You know, what happened was, after this sabbatical year when people would see the same slave continuing to serve his master they would step back and say, “Oh, what love is this? Look how he loves him. He was set free, and he made a choice to go back and to serve his master.” Why? Because he loved him. That’s like the disciples said to Jesus one day, “Lord, if we leave you where would we go? Nobody treats us like you treat us.”

This is what Paul had in mind. Paul had been a Pharisee; he’d been a slave; he’d been obliged; he’d been commanded to obey the law. He had lived in that kind of bondage for years, now he’d been set free. Now he can make a love choice to become the servant, the slave of righteousness of the Lord Jesus.

But now this new kind of obedience as a bondservant that Paul had was out of his love for Christ. Hang on to that thought, because I don’t want you to lose that. He was grateful and wanted to yield to the will that God had for him. The word bondservant expresses the true heart of a believer who loves Christ and this becomes his motivation in all that he does.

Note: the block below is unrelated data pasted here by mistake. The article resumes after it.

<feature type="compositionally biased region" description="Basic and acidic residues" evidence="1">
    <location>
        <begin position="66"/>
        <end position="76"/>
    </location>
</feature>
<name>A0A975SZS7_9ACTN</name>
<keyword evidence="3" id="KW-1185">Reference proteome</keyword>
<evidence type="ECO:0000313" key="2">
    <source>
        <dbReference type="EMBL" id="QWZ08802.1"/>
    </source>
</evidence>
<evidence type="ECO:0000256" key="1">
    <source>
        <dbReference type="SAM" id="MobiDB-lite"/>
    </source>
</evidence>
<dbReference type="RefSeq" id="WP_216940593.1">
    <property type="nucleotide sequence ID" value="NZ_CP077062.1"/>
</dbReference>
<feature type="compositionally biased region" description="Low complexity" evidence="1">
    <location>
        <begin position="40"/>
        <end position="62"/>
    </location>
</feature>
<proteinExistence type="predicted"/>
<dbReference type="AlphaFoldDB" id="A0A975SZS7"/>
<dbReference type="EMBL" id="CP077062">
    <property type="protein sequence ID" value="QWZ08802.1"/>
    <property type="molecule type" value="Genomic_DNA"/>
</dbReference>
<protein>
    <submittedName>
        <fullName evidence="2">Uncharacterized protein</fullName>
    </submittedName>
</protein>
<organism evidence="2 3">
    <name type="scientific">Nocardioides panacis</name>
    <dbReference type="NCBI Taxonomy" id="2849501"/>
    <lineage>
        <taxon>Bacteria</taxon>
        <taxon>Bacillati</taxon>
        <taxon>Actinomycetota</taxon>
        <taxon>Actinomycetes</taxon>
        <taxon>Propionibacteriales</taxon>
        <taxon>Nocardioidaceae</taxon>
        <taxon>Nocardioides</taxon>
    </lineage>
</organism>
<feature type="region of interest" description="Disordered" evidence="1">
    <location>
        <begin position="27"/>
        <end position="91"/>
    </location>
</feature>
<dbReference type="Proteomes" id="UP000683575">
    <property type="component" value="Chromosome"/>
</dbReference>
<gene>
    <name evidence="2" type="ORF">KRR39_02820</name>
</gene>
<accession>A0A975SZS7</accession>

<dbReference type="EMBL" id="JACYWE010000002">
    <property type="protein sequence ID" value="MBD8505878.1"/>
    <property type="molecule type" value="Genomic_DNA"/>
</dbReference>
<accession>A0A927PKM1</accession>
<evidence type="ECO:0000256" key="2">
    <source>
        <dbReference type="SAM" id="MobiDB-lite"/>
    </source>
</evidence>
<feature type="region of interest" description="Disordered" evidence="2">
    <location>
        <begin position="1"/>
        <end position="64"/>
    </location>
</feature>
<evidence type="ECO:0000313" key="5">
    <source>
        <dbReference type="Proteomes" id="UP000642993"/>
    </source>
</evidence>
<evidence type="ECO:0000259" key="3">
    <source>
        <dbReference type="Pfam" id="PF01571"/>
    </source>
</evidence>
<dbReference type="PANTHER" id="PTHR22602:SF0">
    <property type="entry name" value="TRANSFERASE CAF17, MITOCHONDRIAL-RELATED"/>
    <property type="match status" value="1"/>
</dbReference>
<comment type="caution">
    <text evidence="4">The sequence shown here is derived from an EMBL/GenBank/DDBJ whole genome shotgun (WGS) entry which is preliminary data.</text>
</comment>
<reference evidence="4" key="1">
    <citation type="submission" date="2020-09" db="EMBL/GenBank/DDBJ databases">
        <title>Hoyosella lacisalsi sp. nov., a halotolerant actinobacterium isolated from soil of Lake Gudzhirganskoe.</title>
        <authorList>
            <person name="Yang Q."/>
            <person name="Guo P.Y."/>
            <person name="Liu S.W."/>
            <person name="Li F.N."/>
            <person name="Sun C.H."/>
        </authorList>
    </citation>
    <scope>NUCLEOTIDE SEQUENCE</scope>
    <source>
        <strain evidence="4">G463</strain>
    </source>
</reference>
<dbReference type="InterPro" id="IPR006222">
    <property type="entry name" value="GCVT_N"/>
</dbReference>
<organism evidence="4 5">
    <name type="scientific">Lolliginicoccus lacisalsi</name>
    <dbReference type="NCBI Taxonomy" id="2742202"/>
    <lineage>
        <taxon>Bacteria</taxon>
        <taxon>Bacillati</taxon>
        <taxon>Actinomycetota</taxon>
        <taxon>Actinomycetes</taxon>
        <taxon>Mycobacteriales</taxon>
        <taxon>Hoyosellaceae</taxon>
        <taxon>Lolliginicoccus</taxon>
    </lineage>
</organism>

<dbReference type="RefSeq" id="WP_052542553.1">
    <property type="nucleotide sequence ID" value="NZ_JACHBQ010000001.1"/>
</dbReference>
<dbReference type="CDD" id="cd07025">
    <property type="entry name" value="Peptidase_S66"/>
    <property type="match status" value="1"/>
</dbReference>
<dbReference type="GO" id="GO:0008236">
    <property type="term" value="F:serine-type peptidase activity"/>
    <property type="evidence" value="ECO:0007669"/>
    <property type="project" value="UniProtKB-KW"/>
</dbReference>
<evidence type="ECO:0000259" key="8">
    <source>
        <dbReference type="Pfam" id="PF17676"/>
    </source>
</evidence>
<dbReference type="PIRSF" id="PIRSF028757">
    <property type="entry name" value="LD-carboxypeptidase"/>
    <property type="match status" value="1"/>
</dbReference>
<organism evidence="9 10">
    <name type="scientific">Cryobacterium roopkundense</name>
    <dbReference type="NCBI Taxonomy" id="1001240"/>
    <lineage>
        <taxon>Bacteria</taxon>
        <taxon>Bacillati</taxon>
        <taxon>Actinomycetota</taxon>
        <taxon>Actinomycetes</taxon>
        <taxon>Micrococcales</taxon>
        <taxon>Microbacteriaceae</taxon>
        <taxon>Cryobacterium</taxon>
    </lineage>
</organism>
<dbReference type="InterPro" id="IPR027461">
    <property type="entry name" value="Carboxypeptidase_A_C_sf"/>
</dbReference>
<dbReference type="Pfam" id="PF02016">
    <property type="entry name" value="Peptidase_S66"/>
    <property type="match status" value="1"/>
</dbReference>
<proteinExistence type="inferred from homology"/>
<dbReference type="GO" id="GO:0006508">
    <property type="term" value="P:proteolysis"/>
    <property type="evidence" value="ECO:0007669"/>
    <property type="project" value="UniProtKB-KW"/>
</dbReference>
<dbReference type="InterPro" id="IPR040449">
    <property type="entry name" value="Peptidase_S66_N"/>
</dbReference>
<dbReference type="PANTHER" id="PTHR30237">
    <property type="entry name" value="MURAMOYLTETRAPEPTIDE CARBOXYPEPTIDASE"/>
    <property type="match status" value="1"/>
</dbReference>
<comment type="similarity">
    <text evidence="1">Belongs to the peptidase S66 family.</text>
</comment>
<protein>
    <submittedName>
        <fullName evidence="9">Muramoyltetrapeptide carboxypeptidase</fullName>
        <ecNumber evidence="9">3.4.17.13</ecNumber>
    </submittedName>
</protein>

Let me ask you a question. Why do you do what you do? That’s the bottom line. It’s not what you do, it’s the motivation behind it. A bondservant has a heart, a bondservant says, “I want to. I get to. Thank you, Lord.” But a slave says, “I don’t want to. Okay, I’ll do it.” “Take him one mile.” “I’ll take him one mile and no further.” A bondservant says “I’ll take him as far as you’ll let me take him. I’ll take him as far as God will let me take him.” You see, a slave obeys, yes; but he has a gripe to it. He has a complaint to everything he does. He always has an argument. He’s not doing what he’s doing out of a love for the Lord Jesus Christ. A slave doesn’t understand obedience out of a pure love for his master.

One more time, why do you do what you do? Do we complain about everything that happens? Is our attitude one of selfish wants instead of grateful submission to Christ? Is it out of a grateful heart? Have you understood that He didn’t need to save you, and He owes us nothing? Has it ever overwhelmed you to the point that you think, “Oh, God,” like the Psalmist said, “what is man that Thou are mindful of him.” And being so overwhelmed in who He is that you just do what you do and there is no complaint, there is no argument; there’s no strife whatsoever.